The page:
Adolescence can sometimes feel like a prison. You can’t come and go as you please; your options for food, meal times, and entertainment are restricted; and you have little choice over the people with whom you associate in your daily life.
Comics artist Colleen Frakes really did spend her adolescence in a prison—or more precisely, on a prison island: McNeil Island, in Washington State’s Puget Sound. McNeil was the last prison island in the United States that, like its infamous cousin Alcatraz, was only accessible by plane or by boat. Frakes’ parents worked at the prison and were therefore eligible to live in a subsidized house on the island, like the families of other employees. For her family, working and living at the prison was a chance to settle down and all live in the same place, after years of moving for different jobs. Frakes and her sister would be able to attend the same schools instead of starting over every few years. But with this opportunity came many challenges: Frakes had to ride the 6 a.m. ferry to school every morning, time spent hanging out in the yard at home was immediately curtailed every time an inmate work crew appeared, and there were strict rules governing resident behavior on the island, even for family members.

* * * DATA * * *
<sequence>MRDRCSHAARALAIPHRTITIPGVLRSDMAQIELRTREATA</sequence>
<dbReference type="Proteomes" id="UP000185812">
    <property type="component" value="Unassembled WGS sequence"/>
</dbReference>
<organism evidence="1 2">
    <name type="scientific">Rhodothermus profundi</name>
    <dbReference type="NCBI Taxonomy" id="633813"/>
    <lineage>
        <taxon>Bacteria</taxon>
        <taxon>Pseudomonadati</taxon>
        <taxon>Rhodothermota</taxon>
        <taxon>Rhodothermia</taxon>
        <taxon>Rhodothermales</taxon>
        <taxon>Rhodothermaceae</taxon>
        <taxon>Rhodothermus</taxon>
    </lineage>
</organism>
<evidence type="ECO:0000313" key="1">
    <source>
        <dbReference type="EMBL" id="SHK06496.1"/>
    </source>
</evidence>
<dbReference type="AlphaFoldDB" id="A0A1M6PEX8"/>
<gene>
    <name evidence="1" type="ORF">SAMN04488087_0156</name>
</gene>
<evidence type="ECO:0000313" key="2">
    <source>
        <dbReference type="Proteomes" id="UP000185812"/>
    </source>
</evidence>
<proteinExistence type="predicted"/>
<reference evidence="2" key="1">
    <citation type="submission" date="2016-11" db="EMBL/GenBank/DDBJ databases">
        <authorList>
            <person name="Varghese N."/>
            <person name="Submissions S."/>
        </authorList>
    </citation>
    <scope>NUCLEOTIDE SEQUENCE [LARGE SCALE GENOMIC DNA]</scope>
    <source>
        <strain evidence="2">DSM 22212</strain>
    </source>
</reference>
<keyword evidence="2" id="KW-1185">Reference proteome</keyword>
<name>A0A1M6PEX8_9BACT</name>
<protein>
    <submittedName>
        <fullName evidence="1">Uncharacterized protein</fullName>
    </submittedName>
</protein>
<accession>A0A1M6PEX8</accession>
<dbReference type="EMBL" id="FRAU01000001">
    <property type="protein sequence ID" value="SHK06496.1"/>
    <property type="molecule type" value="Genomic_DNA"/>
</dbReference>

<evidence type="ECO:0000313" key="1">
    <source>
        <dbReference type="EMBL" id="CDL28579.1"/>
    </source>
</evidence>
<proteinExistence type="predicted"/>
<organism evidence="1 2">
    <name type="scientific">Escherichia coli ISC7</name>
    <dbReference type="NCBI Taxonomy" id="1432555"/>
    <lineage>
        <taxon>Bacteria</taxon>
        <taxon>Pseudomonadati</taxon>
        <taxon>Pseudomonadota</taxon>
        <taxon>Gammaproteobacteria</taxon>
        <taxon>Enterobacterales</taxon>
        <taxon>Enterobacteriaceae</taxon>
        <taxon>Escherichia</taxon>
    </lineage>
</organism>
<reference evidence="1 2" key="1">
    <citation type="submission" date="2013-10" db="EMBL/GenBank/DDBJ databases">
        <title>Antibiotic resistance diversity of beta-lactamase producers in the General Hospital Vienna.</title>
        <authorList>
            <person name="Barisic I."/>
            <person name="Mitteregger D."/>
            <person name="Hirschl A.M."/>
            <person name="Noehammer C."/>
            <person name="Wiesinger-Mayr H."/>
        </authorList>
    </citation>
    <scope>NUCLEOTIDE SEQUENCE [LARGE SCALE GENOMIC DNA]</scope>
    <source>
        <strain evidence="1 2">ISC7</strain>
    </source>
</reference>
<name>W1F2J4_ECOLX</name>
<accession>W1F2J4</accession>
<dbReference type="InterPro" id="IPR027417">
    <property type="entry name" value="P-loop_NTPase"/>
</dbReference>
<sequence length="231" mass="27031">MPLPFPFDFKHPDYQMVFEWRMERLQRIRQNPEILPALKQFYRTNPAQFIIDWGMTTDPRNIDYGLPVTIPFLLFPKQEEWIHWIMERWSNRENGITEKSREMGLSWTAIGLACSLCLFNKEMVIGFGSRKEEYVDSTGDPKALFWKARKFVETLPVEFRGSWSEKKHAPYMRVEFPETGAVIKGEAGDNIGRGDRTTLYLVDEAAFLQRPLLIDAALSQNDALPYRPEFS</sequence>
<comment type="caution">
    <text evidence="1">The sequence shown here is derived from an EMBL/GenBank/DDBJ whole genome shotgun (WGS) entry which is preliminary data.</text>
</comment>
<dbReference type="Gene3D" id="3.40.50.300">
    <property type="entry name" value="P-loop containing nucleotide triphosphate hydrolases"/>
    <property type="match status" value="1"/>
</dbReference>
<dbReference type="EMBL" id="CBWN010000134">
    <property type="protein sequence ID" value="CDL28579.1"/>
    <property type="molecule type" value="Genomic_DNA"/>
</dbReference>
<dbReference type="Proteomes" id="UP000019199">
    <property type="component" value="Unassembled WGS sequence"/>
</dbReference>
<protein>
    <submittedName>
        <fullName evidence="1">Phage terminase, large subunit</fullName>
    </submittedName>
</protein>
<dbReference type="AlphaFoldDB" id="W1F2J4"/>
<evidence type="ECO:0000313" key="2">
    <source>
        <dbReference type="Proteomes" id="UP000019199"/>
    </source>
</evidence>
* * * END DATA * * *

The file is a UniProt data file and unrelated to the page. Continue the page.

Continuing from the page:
Flashbacks telling the story of Frakes’ family moving to McNeil and settling in, as well as later incidents from her teen years on the island, are framed by the story of the island’s closing in 2011, when all remaining inmates were transferred to other facilities. She and her family returned for the prison’s closing ceremony and toured what had become a ghost town; going home again was a time for reflection that generated even more ambivalence than revisiting one’s hometown usually does.
Approximately two million adults in the United States are currently incarcerated—nearly one percent of the adult population. Prison Island includes a bibliography and links to information about prison reform and activism. Like many memoirists, Frakes recognizes that she can help her readers look beyond stereotypes to develop compassion. In one incident that particularly stood out to me, Frakes and her mother run into a family at a mall on the mainland. Her mother, a prison guard, greets the father of the family warmly, and is pleased to hear about his current work and home life. But when he tells her, “I mean this in the nicest way, but I hope I never see you again,” she laughs, with kindness and simple understanding. Later she tells Colleen that the man is a former inmate who recognized her from his time on McNeil. Yet many former inmates don’t stop her or greet her when they see each other “on the outside”; shame is a powerful force.
Frakes tells the story of her life on McNeil in lovely, minimalist ink drawings, interspersed with maps of the island and its surroundings, and digressions on island’s history. Middle grade through adult readers interested in graphic memoirs will find Prison Island to be an instant classic. If adolescence is a prison from which most people are eventually paroled, Prison Island is time spent well “on the inside.”
by Colleen Frakes
Zest Books, 2015
Publisher Age Rating: 14-17 years old